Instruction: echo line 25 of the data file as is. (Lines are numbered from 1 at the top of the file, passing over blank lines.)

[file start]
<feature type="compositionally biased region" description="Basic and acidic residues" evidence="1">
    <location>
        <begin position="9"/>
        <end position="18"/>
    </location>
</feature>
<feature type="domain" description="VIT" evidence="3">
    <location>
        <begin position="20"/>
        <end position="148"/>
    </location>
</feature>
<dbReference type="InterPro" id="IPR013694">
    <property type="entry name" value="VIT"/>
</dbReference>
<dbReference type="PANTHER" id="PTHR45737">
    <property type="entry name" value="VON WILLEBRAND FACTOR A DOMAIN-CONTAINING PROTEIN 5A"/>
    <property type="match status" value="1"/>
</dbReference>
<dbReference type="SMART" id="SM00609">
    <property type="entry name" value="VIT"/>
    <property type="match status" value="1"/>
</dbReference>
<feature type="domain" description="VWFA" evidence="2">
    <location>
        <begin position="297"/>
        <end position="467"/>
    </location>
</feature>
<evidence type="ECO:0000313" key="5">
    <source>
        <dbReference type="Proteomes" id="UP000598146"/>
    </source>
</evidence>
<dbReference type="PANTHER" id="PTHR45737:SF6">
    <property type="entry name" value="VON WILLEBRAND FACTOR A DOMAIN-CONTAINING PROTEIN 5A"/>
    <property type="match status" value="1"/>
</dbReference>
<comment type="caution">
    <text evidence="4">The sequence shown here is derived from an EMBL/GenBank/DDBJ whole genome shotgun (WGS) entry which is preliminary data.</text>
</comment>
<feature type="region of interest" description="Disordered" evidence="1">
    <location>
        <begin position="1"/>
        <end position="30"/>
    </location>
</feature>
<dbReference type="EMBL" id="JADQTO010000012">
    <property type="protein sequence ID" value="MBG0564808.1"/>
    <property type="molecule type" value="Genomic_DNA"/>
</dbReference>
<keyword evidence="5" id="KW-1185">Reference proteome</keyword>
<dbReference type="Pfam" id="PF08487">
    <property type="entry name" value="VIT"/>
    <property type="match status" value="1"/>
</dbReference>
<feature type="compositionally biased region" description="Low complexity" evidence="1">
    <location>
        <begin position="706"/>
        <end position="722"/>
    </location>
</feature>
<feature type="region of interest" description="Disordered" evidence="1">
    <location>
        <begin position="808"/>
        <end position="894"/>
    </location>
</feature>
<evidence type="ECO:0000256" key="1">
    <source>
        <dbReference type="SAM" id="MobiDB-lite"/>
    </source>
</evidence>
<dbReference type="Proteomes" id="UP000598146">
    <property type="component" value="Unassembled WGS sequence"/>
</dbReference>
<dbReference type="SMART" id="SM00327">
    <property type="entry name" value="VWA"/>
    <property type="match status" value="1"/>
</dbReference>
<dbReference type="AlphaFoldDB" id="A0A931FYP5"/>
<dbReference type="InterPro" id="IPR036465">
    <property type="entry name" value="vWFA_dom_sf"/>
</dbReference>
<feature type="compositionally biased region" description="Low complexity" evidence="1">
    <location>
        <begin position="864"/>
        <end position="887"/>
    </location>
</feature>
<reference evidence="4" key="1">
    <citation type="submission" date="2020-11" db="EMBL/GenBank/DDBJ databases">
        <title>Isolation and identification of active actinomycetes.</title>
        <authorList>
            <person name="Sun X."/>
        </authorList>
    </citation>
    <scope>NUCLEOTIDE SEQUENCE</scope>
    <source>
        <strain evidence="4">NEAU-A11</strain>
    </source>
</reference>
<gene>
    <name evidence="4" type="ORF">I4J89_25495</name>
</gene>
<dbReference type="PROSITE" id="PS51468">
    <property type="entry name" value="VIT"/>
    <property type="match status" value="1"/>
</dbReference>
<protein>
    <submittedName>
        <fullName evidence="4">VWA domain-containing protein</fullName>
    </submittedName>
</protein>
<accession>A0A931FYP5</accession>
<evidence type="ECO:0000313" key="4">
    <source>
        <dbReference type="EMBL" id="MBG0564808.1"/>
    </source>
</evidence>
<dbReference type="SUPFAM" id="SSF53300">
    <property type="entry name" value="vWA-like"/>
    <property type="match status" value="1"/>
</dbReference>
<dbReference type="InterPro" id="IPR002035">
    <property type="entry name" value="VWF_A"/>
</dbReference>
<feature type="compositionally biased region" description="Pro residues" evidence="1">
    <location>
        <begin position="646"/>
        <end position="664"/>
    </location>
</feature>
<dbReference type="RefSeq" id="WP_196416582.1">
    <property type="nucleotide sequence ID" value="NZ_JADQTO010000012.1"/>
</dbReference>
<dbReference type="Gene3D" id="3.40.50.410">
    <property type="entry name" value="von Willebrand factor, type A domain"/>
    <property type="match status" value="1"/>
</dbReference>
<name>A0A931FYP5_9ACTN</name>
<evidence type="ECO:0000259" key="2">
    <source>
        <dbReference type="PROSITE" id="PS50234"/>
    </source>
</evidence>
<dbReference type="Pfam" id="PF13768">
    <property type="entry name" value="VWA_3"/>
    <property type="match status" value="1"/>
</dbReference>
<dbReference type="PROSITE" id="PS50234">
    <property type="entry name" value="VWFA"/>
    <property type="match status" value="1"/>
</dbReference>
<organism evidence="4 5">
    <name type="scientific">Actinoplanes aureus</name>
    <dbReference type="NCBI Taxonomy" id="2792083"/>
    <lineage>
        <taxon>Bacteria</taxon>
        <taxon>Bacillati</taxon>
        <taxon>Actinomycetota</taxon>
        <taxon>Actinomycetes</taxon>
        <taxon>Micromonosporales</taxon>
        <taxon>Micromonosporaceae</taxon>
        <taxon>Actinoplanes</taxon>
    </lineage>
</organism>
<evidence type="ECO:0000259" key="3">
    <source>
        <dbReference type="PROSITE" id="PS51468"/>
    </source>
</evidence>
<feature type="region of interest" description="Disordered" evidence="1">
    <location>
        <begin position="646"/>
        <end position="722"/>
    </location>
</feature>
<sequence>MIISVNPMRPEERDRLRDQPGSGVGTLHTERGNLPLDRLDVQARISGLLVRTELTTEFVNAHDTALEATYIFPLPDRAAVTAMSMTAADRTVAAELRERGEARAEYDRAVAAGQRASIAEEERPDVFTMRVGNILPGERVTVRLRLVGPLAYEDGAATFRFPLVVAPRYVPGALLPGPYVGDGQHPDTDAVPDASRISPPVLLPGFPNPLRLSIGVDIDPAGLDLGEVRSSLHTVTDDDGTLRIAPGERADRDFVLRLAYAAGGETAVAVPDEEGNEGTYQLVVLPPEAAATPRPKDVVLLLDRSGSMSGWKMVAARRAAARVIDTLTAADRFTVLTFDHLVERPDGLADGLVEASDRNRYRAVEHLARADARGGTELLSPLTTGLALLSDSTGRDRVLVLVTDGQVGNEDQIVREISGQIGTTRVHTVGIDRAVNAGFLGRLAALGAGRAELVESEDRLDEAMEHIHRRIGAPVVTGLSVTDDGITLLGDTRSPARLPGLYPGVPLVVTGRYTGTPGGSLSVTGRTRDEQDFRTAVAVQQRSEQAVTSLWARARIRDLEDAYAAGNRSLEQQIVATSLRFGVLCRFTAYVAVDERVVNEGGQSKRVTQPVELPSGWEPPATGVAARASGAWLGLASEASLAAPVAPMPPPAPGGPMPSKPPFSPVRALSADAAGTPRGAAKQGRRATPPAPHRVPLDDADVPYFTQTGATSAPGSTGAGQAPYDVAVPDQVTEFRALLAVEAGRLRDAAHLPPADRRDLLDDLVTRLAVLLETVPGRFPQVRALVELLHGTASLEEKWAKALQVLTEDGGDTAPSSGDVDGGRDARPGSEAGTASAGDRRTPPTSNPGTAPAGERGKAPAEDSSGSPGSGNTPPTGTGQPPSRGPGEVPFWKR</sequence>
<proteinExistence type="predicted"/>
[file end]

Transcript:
    <location>